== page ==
MYRTLE BEACH — Coast RTA unveiled its new “customer first” safety and security program Wednesday that includes installing route stop signs and bus shelters throughout its network, equipping all buses with security cameras and instituting a zero-tolerance policy for its customers.
For Coast officials, the new measures are an effort to make customers feel safe as the public transit system continues growing.
General manager Myers Rollins said 500 to 600 route signs are going to be erected at all stops in Horry and Georgetown counties over the next 12 months. The plan is to put the project out to bid in the next 30 days.
The project also includes installing 47 bus shelters at key destinations along the Grand Strand, Rollins said. Those spots are places where there are five to 15 passengers over a five-hour period.
Some of the key destinations are Coastal Grand Mall, 21st Avenue in Myrtle Beach near the Department of Motor Vehicles and area Walmart locations.
Rollins said that coming from large, urban mass transit systems in places like Ohio, he was taken aback seeing that Horry County riders had to flag a bus down.
“I felt it was inherently unsafe,” Rollins said.
He said he felt Coast RTA wasn’t ready to proceed with the signs and shelters until there was dedicated revenue to install them for growth. That funding source came when a millage increase to fund the transit system was placed on a November 2010 nonbinding referendum that more than 60 percent of registered voters supported.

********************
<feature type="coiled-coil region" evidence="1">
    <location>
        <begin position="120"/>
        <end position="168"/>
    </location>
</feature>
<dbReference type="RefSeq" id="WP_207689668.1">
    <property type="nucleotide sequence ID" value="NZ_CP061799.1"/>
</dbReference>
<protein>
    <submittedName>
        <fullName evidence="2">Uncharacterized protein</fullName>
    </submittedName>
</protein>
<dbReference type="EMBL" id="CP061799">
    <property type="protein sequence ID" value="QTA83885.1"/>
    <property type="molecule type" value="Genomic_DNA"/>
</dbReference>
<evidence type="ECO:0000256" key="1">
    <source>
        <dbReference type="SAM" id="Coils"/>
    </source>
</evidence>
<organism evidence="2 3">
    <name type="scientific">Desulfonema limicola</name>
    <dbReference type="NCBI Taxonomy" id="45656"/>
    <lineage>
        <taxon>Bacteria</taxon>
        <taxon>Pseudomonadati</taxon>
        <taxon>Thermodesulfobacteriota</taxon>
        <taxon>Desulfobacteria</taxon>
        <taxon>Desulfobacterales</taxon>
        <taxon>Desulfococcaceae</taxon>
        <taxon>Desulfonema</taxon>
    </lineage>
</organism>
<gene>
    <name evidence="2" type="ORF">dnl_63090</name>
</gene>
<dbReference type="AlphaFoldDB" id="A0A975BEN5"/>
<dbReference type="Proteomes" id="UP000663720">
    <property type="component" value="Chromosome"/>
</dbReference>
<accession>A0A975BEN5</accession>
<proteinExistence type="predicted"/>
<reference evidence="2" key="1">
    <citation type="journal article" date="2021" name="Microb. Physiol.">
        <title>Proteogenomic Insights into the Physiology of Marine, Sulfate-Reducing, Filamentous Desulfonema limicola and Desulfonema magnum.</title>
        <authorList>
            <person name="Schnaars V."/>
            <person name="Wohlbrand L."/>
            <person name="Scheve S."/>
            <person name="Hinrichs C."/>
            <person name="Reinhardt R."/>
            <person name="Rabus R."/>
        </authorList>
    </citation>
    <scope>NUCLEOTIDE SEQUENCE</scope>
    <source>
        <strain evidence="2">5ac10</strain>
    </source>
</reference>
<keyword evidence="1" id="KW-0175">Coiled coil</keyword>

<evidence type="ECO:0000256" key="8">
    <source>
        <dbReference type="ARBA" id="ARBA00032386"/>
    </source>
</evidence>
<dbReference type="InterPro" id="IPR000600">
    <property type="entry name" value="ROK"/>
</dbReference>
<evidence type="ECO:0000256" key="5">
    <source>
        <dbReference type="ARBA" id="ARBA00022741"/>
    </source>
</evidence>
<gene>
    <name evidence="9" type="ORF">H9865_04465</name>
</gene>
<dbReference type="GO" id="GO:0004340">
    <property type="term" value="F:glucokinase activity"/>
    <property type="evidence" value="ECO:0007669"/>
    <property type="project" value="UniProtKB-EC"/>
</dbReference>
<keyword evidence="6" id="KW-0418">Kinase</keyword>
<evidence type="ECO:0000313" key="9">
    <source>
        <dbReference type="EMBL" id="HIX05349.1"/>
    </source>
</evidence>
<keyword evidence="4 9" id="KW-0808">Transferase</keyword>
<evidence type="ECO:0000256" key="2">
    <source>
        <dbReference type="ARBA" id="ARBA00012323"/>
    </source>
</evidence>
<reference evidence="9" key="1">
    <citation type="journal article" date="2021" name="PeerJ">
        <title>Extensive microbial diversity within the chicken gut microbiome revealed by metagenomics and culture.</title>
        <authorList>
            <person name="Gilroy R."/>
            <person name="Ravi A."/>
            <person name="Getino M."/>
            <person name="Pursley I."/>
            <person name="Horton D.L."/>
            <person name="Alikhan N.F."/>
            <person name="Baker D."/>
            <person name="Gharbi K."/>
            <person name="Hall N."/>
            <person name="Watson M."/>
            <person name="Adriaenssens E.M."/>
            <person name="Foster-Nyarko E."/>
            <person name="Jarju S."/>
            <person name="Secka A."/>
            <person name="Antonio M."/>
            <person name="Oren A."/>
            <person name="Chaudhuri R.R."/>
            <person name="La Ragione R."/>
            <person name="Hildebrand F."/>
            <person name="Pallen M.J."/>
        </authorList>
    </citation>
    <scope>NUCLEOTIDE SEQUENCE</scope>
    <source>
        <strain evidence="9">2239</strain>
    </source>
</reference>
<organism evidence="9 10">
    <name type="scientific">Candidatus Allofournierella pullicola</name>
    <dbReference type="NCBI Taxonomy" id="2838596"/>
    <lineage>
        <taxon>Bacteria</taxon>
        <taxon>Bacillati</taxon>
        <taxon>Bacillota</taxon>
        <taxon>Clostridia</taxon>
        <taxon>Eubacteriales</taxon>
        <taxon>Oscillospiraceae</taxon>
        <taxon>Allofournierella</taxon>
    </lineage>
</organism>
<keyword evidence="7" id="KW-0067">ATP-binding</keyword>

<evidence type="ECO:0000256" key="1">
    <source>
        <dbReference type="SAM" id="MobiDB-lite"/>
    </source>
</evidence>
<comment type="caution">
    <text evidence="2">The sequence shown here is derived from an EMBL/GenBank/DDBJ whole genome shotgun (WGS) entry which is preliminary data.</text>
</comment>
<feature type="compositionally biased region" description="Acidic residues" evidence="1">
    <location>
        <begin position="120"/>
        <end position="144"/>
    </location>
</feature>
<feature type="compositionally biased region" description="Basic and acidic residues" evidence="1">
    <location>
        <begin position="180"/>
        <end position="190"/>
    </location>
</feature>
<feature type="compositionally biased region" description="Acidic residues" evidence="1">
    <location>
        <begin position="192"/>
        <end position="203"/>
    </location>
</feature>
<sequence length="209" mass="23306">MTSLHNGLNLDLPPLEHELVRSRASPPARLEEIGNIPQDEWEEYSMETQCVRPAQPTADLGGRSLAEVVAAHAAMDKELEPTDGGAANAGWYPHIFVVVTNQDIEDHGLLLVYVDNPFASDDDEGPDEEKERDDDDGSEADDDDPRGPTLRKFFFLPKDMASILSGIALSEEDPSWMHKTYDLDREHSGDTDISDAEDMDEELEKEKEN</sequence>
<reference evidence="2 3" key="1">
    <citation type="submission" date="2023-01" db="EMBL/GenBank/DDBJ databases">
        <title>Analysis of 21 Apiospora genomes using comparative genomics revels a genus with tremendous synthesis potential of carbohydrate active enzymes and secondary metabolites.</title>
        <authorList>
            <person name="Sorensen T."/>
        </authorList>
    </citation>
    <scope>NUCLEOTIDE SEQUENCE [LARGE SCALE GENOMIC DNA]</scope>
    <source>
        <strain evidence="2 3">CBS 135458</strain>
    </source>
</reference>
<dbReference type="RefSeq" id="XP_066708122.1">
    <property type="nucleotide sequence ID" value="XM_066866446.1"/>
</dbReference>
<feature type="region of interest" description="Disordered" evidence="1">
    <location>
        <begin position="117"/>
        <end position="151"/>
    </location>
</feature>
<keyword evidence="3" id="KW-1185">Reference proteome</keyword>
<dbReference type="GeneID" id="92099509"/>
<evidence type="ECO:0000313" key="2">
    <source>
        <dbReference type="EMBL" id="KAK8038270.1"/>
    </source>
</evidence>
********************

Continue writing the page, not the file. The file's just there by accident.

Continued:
That millage increase, plus money from the Horry County Council’s Atlantic Business Center fund, gave Coast RTA $1.08 million in annual county funding. It’s helped the transit system develop new routes like an entertainment shuttle to popular attractions around Myrtle Beach and prepare to start a fixed route service to Myrtle Beach International Airport.
With the funding in place, Coast moved forward with its plan. Rollins said the next 30 days will be spent soliciting a professional firm to design the route stop signs, manufacture the poles and install them at stops all over Horry and Georgetown counties. He’d previously secured a $1 million grant to help with the endeavor.
One part of the new safety and security program already in place is cameras on all Coast buses.
Spokeswoman Yvette Jefferson said the cameras were installed as of Oct. 23, 2012, while those for Coast’s facilities were put in place as of Dec. 18.
The cost of the bus cameras came out to approximately $64,125 and they were purchased through federal and local funds, Jefferson said.
Facility cameras were purchased through federal funding and totaled $28,500, she added.
Jefferson said transit authorities throughout the country have been wanting to install cameras on buses, and Coast RTA had federal funding available to pay for the devices.
She added the cameras weren’t in response to on-going problems on Coast’s buses. Jefferson acknowledged there are times when riders say they got hurt on the bus, and cameras give officials the opportunity to go back and see what led to the injury.
All buses now have stickers saying there are audio and video recording devices on board, Jefferson said.
Law enforcement across the Grand Strand have partnered with Coast as part of its new safety program. Representatives from county and city police departments were present at Wednesday’s announcement.
Rollins said another component of the program is a zero-tolerance policy on Coast RTA buses and at its facilities. Loud music, profanity and disorderly conduct won’t be tolerated.
“We’re going to expect of our customers ... the same thing the airlines expect when you’re flying a plane,” he said.
Contact reporter BRAD DICKERSON at 626-0301.